http://www.wired.com/2016/01/gm-electric-car-chevy-bolt-mary-barra/#slide-x
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"After being compelled to flex its muscles for a short time and gaining the upper hand, AlphaGo began to play leisurely moves.
By now, most observers know that this is a feature of the ruthlessly efficient algorithm which guides AlphaGo’s play.
Unlike humans, AlphaGo doesn’t try to maximize its advantage. Its only concern is its probability of winning.
The machine is content to win by half a point, as long as it is following the most certain path to success.
So when AlphaGo plays a slack looking move, we may regard it as a mistake, but perhaps it is more accurately viewed as a declaration of victory?"

http://www.wired.com/2016/03/third-straight-win-googles-ai-claims-victory-historic-match-go-champ/

https://gogameguru.com/alphago-shows-true-strength-3rd-victory-lee-sedol/
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"It's the same way that when the car got going, people thought it would be an electric car, people thought it would be a steam car. Actually, the dark horse in that race was internal combustion, but because of the energy density of gasoline and discovery of oil in large amounts at that point in first Pennsylvania and then Texas, it won out over those other two, to the point that those other two are actually viewed as obscure footnotes in history."

http://www.techinsider.io/bill-gates-interview-energy-miracle-coming-2016-2
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To start the year, there are some very refreshing and interesting viewpoints in Paul Graham's latest essay - The Refragmentation, Jan 2016.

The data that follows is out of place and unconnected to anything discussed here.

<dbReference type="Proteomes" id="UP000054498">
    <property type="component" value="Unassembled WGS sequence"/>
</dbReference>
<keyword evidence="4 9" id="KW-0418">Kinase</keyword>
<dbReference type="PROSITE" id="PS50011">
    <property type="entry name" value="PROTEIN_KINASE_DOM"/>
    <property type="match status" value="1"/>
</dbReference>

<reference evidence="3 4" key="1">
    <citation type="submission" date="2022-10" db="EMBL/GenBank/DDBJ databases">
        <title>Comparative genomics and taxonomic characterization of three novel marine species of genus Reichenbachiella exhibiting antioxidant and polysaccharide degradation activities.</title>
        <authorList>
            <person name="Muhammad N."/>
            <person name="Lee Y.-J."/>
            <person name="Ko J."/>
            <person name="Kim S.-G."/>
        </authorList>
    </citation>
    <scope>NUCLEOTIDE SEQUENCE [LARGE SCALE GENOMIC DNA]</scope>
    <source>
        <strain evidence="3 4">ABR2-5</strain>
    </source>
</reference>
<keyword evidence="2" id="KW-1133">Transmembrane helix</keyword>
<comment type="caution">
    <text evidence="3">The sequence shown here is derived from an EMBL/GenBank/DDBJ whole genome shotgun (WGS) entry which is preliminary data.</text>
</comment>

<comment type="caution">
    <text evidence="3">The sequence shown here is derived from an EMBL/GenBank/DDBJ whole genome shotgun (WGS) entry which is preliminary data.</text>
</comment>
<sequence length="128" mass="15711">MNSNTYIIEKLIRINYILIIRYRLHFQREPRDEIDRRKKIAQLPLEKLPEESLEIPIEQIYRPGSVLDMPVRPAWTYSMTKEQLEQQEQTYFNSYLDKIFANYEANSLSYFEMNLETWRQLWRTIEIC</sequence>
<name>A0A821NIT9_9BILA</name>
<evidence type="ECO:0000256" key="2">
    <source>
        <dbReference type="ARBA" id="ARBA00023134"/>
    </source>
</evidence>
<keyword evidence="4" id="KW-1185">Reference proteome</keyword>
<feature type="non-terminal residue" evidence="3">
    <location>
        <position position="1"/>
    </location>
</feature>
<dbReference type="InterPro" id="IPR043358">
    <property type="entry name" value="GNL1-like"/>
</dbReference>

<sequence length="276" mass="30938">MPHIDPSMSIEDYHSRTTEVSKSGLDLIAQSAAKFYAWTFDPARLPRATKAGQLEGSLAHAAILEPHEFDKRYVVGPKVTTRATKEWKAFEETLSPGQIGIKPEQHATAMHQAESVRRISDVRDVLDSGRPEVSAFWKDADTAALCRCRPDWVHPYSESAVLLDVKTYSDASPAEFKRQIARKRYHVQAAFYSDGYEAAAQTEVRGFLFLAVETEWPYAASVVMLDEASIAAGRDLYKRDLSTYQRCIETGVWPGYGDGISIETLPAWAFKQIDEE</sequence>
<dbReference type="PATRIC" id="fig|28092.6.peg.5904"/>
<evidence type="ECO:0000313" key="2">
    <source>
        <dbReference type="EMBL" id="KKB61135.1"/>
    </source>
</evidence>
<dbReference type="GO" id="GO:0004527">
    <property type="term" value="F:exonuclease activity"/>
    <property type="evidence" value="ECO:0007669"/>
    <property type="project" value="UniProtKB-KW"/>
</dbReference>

The article (linked below) has many deep ideas that will need further reading and pondering over to fully digest, but here are five (quoted) ideas that I find very interesting.

1. Paul contends that the polarization and fragmentation among people in today's world (think politics, income inequality etc) is caused "not by some force that's pulling us apart, but rather the erosion of forces that had been pushing us together." The forces that kept people together in the last century were wars (WW2 and the cold war) and consolidation of large corporations (think GM, GE, IBM etc).

2. On war as a socialist economic system: "The effects of World War II were both economic and social. Economically, it decreased variation in income. Like all modern armed forces, America's were socialist economically. From each according to his ability, to each according to his need. More or less. Higher ranking members of the military got more (as higher ranking members of socialist societies always do), but what they got was fixed according to their rank. Business owners weren't supposed to be making money either. FDR said "not a single war millionaire" would be permitted. To ensure that, any increase in a company's profits over prewar levels was taxed at 85%. And when what was left after corporate taxes reached individuals, it was taxed again at a marginal rate of 93%. Indeed, in some respects the war didn't end in 1945; the enemy just switched to the Soviet Union. In tax rates, federal power, defense spending, conscription, and nationalism the decades after the war looked more like wartime than prewar peacetime. [3] And the social effects lasted too."